In this article, we are highlighting the practical application of the MSJCC in counseling and share how they may be used in conjunction with other ACA-oriented multicultural and social justice competencies. We also emphasize implications for the use of the MSJCC. The January issue of the Journal of Multicultural Counseling and Development (JMCD) provides a more detailed description of the theoretical underpinnings of the MSJCC.

Conceptual framework

The conceptual framework of the MSJCC illustrates the major concepts related to developing multicultural and social justice competence. At the core is the belief that multiculturalism and social justice should be at the center of all counseling. This conceptual framework also introduces new terminology with which it is important for counselors to familiarize themselves: quadrants, domains and competencies.


Quadrants: Quadrants reflect the complex identities and the privileged and marginalized statuses that counselors and clients bring to the counseling relationship. Clients and counselors are both members of various racial, ethnic, gender, sexual orientation, economic, disability and religious groups, to list a few. These identities are categorized into privileged and marginalized statuses. A client or counselor may hold either status or both statuses simultaneously. These statuses are prevalent depending on how each individual is experiencing the current interaction.

Being attentive of these statuses highlights how issues of power, privilege and oppression play out between counselors and clients. The interactions are categorized into four quadrants:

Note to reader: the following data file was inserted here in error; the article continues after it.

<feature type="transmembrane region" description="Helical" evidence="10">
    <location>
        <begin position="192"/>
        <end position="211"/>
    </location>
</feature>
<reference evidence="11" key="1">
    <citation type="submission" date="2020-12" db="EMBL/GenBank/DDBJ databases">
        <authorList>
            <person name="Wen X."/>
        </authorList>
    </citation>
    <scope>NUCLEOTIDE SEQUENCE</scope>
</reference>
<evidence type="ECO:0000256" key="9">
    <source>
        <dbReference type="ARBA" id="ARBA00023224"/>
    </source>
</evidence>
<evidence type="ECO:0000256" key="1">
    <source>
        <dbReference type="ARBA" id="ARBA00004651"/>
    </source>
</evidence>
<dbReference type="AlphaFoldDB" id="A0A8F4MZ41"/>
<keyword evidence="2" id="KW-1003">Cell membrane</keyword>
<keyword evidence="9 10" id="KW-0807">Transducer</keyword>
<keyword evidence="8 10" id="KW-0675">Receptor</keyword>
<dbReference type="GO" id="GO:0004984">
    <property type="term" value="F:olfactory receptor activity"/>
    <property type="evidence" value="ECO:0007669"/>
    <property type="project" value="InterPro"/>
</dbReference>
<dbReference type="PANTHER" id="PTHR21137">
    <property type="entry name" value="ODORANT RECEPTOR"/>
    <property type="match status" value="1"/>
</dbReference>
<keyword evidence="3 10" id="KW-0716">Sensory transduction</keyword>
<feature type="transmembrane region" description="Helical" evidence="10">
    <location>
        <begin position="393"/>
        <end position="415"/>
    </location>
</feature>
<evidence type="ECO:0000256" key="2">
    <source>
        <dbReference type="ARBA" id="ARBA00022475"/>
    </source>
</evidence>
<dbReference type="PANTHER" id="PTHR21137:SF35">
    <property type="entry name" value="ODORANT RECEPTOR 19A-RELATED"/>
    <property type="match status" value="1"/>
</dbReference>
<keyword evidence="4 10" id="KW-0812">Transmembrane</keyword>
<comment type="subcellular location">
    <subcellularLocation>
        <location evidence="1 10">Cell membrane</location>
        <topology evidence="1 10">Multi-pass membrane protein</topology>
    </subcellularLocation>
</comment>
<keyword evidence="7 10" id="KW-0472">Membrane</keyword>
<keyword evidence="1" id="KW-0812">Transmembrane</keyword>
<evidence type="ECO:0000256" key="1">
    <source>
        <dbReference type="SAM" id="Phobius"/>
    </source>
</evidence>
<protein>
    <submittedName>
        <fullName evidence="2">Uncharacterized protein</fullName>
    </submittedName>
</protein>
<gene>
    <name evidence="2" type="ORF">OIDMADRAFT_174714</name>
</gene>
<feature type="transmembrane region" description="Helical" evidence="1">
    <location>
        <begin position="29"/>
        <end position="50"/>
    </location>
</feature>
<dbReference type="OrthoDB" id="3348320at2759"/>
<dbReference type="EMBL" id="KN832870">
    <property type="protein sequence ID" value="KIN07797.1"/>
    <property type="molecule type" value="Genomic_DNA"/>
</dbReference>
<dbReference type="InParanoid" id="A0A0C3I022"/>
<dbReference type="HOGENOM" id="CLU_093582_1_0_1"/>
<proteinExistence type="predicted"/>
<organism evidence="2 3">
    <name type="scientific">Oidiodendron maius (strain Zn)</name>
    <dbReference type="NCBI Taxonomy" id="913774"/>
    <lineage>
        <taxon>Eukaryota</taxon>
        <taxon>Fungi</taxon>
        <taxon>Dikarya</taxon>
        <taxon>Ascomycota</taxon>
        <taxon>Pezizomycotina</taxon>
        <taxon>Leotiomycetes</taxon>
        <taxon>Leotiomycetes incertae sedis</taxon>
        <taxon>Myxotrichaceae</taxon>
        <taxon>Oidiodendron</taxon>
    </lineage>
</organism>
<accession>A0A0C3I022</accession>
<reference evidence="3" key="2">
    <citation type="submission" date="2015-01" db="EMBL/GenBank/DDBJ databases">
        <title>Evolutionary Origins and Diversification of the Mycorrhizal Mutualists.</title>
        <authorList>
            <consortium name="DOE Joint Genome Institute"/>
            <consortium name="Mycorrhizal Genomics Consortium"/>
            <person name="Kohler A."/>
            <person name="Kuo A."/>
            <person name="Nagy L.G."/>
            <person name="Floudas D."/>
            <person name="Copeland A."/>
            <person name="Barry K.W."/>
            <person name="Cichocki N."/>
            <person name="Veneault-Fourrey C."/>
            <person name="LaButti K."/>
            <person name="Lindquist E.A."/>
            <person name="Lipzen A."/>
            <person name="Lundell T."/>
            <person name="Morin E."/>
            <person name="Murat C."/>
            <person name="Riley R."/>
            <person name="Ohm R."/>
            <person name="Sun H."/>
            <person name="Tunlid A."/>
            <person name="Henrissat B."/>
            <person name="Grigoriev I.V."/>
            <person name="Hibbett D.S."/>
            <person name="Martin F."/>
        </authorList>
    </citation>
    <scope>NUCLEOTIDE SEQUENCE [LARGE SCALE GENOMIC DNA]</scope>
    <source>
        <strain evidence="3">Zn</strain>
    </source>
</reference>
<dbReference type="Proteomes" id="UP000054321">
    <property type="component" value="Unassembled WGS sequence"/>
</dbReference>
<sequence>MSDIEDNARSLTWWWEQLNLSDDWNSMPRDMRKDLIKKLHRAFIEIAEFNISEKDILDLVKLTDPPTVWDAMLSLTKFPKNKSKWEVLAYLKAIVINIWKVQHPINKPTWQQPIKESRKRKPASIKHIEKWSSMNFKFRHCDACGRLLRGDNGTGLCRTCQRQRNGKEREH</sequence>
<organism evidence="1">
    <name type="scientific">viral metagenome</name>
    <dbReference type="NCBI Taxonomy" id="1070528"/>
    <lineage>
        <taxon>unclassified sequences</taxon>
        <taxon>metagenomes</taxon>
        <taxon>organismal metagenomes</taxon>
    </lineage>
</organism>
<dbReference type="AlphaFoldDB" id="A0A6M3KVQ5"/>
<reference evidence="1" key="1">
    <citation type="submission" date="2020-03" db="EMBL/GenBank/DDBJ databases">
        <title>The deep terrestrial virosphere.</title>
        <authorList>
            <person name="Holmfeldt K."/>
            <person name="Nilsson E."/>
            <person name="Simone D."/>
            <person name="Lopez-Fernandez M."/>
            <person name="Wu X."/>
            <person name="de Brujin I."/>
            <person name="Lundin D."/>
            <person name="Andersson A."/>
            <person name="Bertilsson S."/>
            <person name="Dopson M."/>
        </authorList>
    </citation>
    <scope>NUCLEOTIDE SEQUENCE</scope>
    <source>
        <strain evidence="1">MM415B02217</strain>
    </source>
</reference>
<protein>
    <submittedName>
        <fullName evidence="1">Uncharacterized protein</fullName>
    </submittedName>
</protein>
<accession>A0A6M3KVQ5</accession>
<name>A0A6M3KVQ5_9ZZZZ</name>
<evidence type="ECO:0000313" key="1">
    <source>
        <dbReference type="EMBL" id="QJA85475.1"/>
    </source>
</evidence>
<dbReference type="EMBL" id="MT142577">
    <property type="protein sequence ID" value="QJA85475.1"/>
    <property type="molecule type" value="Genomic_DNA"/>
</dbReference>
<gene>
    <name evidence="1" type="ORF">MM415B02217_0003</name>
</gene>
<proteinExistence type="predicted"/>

• Quadrant I: Privileged Counselor–Marginalized Client
  • Quadrant II: Privileged Counselor–Privileged Client
  • Quadrant III: Marginalized Counselor–Privileged Client
  • Quadrant IV: Marginalized Counselor–Marginalized Client

Conceptually, client and counselor interactions may fit into the quadrants in numerous ways. They reflect the fluidity of identities and how the dynamics of power, privilege and oppression impact the counseling relationship.

For example, a gay male counselor of color and a heterosexual female client of color may experience their interaction through various lenses. They both may perceive their interaction to stem from Quadrant IV because of shared racial identities — a common experience with respect to issues of racism. Alternatively, the client may consider their interaction from a Quadrant I perspective because of gender differences. The client may feel displaced and at a disadvantage because of the counselor’s male privilege. Another possibility is that the counselor might identify with Quadrant III because of their differences in sexual orientation. In such a scenario, the counselor may be placed at a disadvantage because of the client’s heterosexual privileges.